Wednesday, September 27, 2006
Blackened Salmon with Italian Limas and Rice
We recently had a delicious salmon dinner. I bought some salmon filets just big enough for two people when they were on sale, and have been exploring different ways of cooking them. Dear daughter loves all things spicy - she enjoys her food far hotter than even I do - so I thought maybe we could blacken the salmon. That was my plan all day at work, but when I got home, there was no blackened seasoning to be found in my pantry, so I made my own.
The smell of the salmon cooking reminded dd and I of our trips to Cajun country in Louisiana, especially a little restaurant in Breaux Bridge where we did the Cajun two-step together. That was the trip we made to attend the Acadian Reunion with my parents and my Dad's brother, Len and his family. My Dad's family are Acadians (the French Canadians who, through the Grand Derangement, were removed from their lands in the Maritime provinces and dispersed by the British throughout the east coast - many ended up in the bayous of Louisiana, eventually becoming known as the "Cajuns"). For those who are interested, we are Babineaus, dit Deslauriers, and our family shares its reunion with the Grangers. Anyway, at that little restaurant, I ordered the blackened redfish made so famous by Paul Prudhomme. My salmon version was good, but still couldn't hold a candle to what we ate in Louisiana. C'est la vie, eh?
I didn't know what to serve with the highly spiced fish, so I went with white rice with lots of butter and steamed baby limas dressed with a good dollop of sun dried tomato pesto from a jar. This was a delicious dinner which was ready in about 25 minutes, and most of that time was waiting for the rice to cook. The fish and the limas took about 10 minutes....maybe 12.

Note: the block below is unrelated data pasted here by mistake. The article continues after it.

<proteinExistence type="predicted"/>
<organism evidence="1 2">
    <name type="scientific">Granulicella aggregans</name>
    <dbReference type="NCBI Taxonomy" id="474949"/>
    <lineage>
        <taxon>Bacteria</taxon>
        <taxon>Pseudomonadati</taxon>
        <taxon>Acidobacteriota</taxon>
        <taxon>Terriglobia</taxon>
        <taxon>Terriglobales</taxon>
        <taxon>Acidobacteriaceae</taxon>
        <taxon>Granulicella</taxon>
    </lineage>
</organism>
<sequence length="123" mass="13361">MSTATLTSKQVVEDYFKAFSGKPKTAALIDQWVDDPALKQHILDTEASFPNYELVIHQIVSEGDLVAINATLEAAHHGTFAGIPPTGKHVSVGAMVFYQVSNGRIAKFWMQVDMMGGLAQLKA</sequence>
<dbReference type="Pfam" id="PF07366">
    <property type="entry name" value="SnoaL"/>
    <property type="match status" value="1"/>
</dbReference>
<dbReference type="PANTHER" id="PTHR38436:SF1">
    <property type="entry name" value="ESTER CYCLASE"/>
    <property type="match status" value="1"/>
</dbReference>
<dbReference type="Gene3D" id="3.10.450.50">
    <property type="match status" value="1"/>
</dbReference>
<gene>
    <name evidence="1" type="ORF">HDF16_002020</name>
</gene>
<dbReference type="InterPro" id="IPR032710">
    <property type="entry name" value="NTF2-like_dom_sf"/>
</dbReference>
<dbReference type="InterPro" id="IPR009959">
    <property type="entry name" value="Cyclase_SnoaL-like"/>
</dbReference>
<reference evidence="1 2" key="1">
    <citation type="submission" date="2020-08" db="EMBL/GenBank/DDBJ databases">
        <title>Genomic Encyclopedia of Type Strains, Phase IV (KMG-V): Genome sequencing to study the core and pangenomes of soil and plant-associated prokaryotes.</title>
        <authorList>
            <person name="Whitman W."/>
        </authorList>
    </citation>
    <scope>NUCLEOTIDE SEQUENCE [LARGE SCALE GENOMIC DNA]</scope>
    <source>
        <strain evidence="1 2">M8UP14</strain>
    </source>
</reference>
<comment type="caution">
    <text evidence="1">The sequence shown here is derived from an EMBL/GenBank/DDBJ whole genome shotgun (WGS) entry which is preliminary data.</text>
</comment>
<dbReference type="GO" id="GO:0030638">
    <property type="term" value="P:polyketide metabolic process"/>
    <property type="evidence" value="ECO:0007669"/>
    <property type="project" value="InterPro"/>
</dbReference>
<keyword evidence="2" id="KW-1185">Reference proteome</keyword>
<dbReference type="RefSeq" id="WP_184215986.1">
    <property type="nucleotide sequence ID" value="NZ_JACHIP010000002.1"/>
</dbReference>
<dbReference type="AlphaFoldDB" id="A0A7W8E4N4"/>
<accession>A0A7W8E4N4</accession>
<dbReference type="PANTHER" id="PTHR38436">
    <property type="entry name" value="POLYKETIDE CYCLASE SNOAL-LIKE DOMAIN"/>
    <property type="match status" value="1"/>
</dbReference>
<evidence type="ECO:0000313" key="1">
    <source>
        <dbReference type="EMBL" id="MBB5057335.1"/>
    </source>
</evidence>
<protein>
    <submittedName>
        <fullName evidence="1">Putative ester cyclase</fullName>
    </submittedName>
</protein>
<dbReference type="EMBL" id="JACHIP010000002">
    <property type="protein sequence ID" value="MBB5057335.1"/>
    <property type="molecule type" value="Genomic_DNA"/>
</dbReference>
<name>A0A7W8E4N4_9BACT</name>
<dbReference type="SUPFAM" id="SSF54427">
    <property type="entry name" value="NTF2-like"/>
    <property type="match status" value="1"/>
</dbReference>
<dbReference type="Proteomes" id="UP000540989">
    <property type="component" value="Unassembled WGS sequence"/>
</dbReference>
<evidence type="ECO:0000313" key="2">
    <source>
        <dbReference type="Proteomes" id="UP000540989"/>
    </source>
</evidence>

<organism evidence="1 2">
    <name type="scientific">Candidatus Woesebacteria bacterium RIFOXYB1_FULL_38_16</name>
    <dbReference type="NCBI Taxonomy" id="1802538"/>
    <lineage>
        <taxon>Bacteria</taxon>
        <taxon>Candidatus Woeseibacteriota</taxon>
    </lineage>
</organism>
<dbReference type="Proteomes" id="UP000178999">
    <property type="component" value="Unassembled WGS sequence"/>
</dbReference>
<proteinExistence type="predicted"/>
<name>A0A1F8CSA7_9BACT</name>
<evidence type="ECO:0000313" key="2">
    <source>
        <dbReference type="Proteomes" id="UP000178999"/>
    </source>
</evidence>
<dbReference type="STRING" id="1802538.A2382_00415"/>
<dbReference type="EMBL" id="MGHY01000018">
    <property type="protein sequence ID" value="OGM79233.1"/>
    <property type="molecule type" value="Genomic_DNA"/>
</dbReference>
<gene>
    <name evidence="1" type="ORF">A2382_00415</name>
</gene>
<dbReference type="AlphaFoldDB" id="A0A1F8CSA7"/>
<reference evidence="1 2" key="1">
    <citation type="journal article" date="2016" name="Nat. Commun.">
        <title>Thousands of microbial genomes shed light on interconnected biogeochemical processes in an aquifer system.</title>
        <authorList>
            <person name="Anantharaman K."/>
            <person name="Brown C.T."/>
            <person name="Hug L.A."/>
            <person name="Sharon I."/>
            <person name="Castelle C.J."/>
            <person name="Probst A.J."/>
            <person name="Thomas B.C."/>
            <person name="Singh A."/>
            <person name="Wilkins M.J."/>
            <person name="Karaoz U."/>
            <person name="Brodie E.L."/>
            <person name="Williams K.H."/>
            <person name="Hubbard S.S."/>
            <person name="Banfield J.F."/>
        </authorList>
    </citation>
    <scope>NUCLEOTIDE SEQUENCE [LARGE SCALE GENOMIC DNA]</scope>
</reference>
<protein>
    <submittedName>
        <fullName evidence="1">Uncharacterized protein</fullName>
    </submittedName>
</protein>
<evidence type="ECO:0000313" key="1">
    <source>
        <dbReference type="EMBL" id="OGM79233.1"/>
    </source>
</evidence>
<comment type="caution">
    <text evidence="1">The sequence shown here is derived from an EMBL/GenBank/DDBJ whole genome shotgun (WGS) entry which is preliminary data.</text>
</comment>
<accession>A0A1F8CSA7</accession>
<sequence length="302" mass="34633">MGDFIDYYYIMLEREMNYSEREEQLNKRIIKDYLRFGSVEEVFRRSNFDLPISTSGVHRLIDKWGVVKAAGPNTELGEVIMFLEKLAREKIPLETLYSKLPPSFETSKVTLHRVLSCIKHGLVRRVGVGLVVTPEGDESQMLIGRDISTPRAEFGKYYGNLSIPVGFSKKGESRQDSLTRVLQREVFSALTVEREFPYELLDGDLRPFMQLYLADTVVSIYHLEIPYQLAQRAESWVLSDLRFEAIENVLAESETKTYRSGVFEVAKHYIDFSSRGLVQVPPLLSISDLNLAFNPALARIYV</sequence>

Bon Appetit, mon petit chou!
Blackened Seasoning (enough for two portions)
1 heaping Tbs paprika
2 tsp cayenne
2 tsp onion powder
1 tsp garlic powder
1 tsp salt
1/2 tsp white pepper
1/4 tsp black pepper
1/4 tsp dried thyme
1/4 tsp dried oregano
1/4 tsp dried basil
2 portions salmon filets
Rinse the filets well and pat dry. Brush with a little oil, then rub all the seasoning into both sides of the fish. Get a heavy, cast iron skillet smoking hot, pour a little oil on the bottom and then gently place the fish into the hot pan, skin side up. Cook uncovered for about 2 minutes - it will smoke and blacken, but will not burn. Turn the fish over and lower the heat a little and let cook about 3 - 4 minutes more, until it is cooked through and flakes easily with a fork.
PS: Mon petit chou is a colloquial endearment, one which my uncle calls his wife all the time. It basically means "my little one" and is much sweeter than MY nickname as a child which was "Grosse Fesse". You figure it out. Alas, it is as true now as it was then....